Race erased at Grand Central Market

Gentrification in Downtown Los Angeles changes the face of Grand Central


Reed Maruyama

The fruit and candy stand is the oldest stand at Grand Central Market.

From the first time community and arts advocate Jessica Ceballos set foot in the bustling fray of Grand Central Market, she knew it was a different and wonderful place. Growing up, she got to experience the busy stores and diverse culture that was the Grand Central Market in Downtown Los Angeles.

“Back then, it always meant something great to me,” she said. “It meant ‘immigrant,’ it was busy, it was bustling, you could smell the cultures and diversity. To me it was a microcosm of L.A., of what L.A. meant to me.”

The halls of Grand Central Market are flooded with people of every kind.

Now, though, that liveliness and culture that was the market of Ceballos’ youth is being drained by increased rents and new tenants moving in. With chains and business owners taking up space, the lower rent family run shops have no choice but to surrender their businesses to the higher paying renters. Authentic Mexican food is replaced with coffee breweries and resturaunts like Egg Slut, new brands to stamp on market. This gentrification is not only affecting those families who relied on their careers, but it is also changing the face of the market and Los Angeles forever.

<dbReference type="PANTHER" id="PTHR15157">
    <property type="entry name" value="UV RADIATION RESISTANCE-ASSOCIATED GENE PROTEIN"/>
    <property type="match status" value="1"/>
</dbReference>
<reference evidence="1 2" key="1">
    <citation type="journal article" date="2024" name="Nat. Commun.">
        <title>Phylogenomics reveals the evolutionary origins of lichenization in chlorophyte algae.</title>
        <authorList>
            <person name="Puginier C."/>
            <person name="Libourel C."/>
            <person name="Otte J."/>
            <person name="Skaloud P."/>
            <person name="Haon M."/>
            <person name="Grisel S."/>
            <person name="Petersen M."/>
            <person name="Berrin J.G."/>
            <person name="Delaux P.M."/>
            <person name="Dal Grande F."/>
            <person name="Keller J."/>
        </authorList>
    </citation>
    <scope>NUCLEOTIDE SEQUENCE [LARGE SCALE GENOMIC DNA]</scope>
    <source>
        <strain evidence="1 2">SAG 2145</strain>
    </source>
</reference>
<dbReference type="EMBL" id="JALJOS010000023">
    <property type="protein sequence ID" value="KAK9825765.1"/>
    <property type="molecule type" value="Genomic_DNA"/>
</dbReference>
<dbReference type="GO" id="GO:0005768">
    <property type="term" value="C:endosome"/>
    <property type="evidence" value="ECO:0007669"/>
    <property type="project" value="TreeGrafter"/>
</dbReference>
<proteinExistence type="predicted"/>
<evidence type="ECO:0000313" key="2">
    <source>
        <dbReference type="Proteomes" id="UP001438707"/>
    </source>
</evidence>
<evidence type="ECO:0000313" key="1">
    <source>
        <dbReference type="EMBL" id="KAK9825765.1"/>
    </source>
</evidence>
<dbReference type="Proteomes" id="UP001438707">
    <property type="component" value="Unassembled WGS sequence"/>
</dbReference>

When downtown visionary Ira Yellin first opened the doors of Grand Central Market in 1917, he wanted to celebrate the unique cultures and cuisines of Los Angeles. That’s just what he got: 99 years of German, Italian, Japanese, Armenian, Mexican and Korean immigrants who started to come, bringing with them their distinct cultures and ideas. Families started their own businesses and people got to experience what it felt like for their dreams to come true.

Food stalls lined the market, agua frescas sat in jars, fresh from the morning; bread was laid out on trays having been baked right on the spot; according to LA Weekly, beef heads were sold from the butcher for $16 each. Food, trinkets and vendors were everywhere, the whole place bustling with rich culture, passion, smells, and tastes waiting to be experienced. When the word got out, people everywhere wanted to take an afternoon stroll through Italy, taste a bit of Japan, sneak a peek of Mexico, and they knew the only place it would be possible was that little market in Downtown Los Angeles.

The 1920s were the golden age for Grand Central. The place was bustling, people were creating business, and the future of the market looked very bright. After World War II, the business started decreasing until it was almost nonexistent, where it stayed for the following years. After Yellin’s death in 2002, the market fell into a slump. Yellin had left the business to his wife, Adele, but she was so devastated about his passing that she took a break from the market and let the people who had been running it keep doing their job.